Act IV, Scene v Octavia is being sent into exile, and laments her misfortune in a soliloquy. Seneca joins her and commiserates. In a soliloquy he ruefully denounces the courtier’s life. Nero enters, carrying the head of Rubellius Plautus. To Seneca’s horror, he ridicules it and then dances upon it. The philosopher points out that Nero has reached his maturity, that he himself has grown old in his service, and that it is time for him to go into retirement. He offers Nero his wealth. Nero generously refuses these offices and pledges eternal friendship. Seneca departs, and Anicetus enters: he is told he must invent a way of achieving Octavia’s final destruction.
Act IV, Scene vi Tigellinus is torturing Octavia’s slave Pythias in the hope of extracting evidence that her mistress has been guilty of adultery. Pythias bravely refuses to comply. Anicetus volunteers to allege that he himself has been Octavia’s lover, and that she has had an abortion.
Act IV, Scene vii Nero is again beset by his mother’s ghost and hears the gibes leveled against him by the common people for killing her. In terror Poppaea informs him that the citizens of Rome are rioting because Octavia has been deposed and banished. He commands Tigellinus to take revenge on the populace. Then he orders Octavia’s death.
Act V, Scene i The ghost of Agrippina predicts Nero’s downfall.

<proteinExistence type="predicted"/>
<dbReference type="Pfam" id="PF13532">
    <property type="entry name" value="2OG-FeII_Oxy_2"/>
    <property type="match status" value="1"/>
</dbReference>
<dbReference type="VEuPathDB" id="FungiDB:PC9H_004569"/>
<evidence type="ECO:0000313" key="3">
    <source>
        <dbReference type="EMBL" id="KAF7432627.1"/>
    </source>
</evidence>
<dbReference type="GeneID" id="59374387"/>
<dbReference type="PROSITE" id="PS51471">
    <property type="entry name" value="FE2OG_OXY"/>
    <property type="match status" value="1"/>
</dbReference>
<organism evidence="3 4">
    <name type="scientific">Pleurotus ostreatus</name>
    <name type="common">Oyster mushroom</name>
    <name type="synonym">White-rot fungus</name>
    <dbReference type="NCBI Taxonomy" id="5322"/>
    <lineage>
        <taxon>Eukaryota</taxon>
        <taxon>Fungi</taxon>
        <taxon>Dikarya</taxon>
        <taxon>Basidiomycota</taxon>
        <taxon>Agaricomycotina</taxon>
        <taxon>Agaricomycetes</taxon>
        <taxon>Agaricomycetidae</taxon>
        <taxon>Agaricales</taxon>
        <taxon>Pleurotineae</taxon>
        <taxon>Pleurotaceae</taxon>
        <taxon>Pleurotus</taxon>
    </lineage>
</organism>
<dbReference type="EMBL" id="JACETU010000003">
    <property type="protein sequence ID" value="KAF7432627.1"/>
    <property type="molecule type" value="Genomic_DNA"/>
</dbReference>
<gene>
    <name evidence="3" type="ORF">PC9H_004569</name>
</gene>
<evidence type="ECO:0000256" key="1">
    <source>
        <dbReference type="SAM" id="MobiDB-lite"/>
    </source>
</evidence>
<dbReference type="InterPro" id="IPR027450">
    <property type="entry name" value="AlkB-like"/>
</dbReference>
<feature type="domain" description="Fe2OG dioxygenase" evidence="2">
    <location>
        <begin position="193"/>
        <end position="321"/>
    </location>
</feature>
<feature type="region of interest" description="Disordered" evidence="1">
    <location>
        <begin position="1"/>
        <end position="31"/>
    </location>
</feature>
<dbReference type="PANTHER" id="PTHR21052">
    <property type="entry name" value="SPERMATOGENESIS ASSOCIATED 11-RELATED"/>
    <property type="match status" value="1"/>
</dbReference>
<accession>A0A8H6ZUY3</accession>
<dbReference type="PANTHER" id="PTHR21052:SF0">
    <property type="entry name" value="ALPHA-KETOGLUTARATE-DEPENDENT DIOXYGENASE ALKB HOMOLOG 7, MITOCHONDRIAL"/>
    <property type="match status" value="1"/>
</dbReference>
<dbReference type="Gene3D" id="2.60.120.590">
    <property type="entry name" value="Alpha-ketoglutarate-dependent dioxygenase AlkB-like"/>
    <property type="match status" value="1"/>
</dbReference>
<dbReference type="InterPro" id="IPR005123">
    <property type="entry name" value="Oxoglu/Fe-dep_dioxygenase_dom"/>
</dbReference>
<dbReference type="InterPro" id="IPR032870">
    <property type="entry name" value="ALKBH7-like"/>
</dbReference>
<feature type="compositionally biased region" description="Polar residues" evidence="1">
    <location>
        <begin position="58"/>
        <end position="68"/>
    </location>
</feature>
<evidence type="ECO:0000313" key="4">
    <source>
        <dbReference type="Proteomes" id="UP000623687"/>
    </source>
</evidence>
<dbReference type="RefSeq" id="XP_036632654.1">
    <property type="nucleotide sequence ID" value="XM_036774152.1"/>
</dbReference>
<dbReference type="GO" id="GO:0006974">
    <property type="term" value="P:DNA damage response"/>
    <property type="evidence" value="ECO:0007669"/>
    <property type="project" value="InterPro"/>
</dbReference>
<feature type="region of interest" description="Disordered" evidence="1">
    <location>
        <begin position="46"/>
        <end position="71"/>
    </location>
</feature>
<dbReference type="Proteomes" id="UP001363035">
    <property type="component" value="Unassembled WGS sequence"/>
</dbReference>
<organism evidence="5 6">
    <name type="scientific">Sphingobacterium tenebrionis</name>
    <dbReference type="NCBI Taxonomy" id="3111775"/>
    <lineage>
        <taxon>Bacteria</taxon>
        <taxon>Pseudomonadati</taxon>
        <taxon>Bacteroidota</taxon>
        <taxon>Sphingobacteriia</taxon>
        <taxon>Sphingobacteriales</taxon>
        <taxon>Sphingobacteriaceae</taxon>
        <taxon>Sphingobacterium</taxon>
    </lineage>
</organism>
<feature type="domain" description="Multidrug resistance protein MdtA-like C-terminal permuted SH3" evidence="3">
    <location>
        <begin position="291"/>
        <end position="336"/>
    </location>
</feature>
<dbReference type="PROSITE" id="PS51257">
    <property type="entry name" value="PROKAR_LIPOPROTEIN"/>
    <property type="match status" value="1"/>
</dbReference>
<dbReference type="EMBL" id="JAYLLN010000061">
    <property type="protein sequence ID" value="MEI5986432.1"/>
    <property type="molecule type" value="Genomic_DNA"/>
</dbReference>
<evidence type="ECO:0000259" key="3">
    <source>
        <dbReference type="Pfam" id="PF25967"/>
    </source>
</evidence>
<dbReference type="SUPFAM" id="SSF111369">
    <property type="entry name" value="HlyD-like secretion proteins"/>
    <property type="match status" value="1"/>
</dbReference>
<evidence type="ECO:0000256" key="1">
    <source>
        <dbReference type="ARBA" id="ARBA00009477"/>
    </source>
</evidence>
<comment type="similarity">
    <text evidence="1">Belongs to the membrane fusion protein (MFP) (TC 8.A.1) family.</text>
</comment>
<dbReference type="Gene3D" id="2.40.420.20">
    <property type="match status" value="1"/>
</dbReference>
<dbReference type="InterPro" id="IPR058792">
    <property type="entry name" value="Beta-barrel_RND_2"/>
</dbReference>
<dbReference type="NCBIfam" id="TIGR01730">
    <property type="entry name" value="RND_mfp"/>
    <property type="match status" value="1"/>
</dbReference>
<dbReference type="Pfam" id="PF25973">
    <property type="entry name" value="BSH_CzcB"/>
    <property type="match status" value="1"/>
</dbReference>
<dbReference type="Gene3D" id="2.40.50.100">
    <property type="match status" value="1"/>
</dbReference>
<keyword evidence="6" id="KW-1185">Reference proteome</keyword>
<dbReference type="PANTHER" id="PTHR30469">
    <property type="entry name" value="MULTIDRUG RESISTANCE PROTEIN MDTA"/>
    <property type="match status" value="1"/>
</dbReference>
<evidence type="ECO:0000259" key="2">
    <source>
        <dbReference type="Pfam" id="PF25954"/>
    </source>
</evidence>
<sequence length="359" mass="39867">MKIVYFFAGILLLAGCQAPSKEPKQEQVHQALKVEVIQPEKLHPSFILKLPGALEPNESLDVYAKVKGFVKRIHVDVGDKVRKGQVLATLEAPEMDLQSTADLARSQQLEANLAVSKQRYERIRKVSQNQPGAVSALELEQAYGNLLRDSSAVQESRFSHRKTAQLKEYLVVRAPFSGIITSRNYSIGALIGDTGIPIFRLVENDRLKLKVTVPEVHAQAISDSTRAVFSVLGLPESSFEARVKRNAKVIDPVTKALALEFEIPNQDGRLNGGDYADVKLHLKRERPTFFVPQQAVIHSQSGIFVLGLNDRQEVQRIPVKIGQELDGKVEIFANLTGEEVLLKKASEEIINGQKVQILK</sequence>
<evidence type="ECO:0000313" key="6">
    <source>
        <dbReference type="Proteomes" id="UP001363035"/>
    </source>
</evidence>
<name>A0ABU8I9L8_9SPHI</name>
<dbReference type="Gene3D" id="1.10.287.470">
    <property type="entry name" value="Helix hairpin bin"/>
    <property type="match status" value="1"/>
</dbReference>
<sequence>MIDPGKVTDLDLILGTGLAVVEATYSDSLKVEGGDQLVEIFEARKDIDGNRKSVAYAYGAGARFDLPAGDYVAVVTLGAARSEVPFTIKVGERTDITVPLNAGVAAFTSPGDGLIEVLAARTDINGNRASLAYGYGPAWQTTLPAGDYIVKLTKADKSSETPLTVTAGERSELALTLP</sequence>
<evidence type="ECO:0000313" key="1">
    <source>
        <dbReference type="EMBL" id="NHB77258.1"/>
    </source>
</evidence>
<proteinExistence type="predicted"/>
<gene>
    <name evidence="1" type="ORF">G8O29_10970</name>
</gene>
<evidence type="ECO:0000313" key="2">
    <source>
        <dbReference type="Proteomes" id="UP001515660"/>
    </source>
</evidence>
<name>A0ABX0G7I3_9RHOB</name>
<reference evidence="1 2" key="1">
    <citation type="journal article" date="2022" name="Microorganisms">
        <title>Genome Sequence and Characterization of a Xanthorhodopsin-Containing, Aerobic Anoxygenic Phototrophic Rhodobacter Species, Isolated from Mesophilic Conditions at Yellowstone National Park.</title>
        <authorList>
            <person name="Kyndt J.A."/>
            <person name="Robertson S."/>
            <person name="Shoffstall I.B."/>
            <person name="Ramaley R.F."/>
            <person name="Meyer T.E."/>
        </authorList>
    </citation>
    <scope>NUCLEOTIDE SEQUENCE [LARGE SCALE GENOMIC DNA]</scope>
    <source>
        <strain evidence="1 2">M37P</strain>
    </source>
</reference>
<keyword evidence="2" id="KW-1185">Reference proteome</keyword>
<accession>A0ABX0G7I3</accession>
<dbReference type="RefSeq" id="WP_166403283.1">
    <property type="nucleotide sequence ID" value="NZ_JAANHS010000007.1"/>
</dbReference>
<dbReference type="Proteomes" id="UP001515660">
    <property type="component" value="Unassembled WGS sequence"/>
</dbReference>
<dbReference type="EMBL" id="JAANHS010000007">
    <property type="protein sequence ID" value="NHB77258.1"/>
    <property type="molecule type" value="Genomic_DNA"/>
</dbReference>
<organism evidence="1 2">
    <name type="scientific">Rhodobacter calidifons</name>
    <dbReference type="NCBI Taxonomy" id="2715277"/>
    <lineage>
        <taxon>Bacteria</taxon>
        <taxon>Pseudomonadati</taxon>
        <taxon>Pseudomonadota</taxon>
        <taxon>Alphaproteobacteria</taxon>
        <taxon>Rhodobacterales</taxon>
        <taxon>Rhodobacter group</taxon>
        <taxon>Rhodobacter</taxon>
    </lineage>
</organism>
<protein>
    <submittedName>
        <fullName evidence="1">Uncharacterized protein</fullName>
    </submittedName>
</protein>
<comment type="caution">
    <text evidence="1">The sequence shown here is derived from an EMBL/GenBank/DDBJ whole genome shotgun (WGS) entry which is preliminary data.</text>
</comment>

Act V, Scene ii The citizens of Rome are in turmoil because the city is afire. Nero’s agent forbids them to put out the flames. Nero appears on a balcony and ecstatically sings a song about the sack of Troy. The citizens curse him, and then he announces that the city will be rebuilt, finer than before — but that heavy taxes will be imposed to achieve this.
Act V, Scene iii A freedman brings Seneca poison from the emperor. His wife Paulina convinces him that premature suicide would be unphilosophical. The Faenius Rufus, Subrius Rufus, and Sulpicius Asper enter and urge him join the conspiracy against Nero that is being hatched by the nobleman Caius Calpurnius Piso. Seneca politely declines and leaves. Piso himself enters with other conspirators, including Antonius Natalis, Plautus Lateranus, Flavius Scevinus, Subrius Flavius, Sulpicius Asper, and the freedwoman Epicharis; they discuss plans for Nero’s assassination. Epicharis undertakes to bring the fleet over to the rebels’ side. When everyone else has left, Scevinus bids his freedman Milichus bring him his testamentary ledgers, sharpen a dagger, and prepare salves for wounds.